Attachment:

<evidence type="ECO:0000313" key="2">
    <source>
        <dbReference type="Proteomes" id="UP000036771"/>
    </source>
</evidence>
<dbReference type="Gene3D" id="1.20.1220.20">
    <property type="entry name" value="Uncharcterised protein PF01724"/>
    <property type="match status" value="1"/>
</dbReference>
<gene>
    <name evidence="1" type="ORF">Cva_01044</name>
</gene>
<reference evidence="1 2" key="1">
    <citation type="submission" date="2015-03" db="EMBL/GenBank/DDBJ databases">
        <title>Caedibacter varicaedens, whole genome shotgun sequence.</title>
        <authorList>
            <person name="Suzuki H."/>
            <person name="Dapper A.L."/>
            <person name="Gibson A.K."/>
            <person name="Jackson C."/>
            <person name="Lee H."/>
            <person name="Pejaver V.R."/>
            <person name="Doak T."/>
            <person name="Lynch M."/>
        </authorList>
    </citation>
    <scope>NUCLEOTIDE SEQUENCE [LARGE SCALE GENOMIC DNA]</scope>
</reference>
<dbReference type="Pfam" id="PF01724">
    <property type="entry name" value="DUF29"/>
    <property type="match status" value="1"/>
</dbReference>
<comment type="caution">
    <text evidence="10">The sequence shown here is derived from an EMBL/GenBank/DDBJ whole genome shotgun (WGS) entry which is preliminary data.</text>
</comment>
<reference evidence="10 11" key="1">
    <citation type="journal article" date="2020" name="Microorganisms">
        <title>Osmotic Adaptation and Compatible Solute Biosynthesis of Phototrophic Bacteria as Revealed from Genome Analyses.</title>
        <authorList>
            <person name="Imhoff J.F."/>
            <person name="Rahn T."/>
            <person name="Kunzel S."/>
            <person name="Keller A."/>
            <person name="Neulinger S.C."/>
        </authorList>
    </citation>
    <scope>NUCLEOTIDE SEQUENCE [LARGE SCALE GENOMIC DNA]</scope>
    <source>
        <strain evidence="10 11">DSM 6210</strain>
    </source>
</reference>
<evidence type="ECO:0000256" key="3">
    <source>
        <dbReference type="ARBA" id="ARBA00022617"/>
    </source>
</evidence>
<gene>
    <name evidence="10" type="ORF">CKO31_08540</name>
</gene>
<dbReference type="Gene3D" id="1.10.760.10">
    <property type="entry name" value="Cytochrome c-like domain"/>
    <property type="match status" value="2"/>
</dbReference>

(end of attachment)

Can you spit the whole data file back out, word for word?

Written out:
<evidence type="ECO:0000313" key="2">
    <source>
        <dbReference type="Proteomes" id="UP000036771"/>
    </source>
</evidence>
<dbReference type="Gene3D" id="1.20.1220.20">
    <property type="entry name" value="Uncharcterised protein PF01724"/>
    <property type="match status" value="1"/>
</dbReference>
<gene>
    <name evidence="1" type="ORF">Cva_01044</name>
</gene>
<reference evidence="1 2" key="1">
    <citation type="submission" date="2015-03" db="EMBL/GenBank/DDBJ databases">
        <title>Caedibacter varicaedens, whole genome shotgun sequence.</title>
        <authorList>
            <person name="Suzuki H."/>
            <person name="Dapper A.L."/>
            <person name="Gibson A.K."/>
            <person name="Jackson C."/>
            <person name="Lee H."/>
            <person name="Pejaver V.R."/>
            <person name="Doak T."/>
            <person name="Lynch M."/>
        </authorList>
    </citation>
    <scope>NUCLEOTIDE SEQUENCE [LARGE SCALE GENOMIC DNA]</scope>
</reference>
<dbReference type="Pfam" id="PF01724">
    <property type="entry name" value="DUF29"/>
    <property type="match status" value="1"/>
</dbReference>
<comment type="caution">
    <text evidence="10">The sequence shown here is derived from an EMBL/GenBank/DDBJ whole genome shotgun (WGS) entry which is preliminary data.</text>
</comment>
<reference evidence="10 11" key="1">
    <citation type="journal article" date="2020" name="Microorganisms">
        <title>Osmotic Adaptation and Compatible Solute Biosynthesis of Phototrophic Bacteria as Revealed from Genome Analyses.</title>
        <authorList>
            <person name="Imhoff J.F."/>
            <person name="Rahn T."/>
            <person name="Kunzel S."/>
            <person name="Keller A."/>
            <person name="Neulinger S.C."/>
        </authorList>
    </citation>
    <scope>NUCLEOTIDE SEQUENCE [LARGE SCALE GENOMIC DNA]</scope>
    <source>
        <strain evidence="10 11">DSM 6210</strain>
    </source>
</reference>
<evidence type="ECO:0000256" key="3">
    <source>
        <dbReference type="ARBA" id="ARBA00022617"/>
    </source>
</evidence>
<gene>
    <name evidence="10" type="ORF">CKO31_08540</name>
</gene>
<dbReference type="Gene3D" id="1.10.760.10">
    <property type="entry name" value="Cytochrome c-like domain"/>
    <property type="match status" value="2"/>
</dbReference>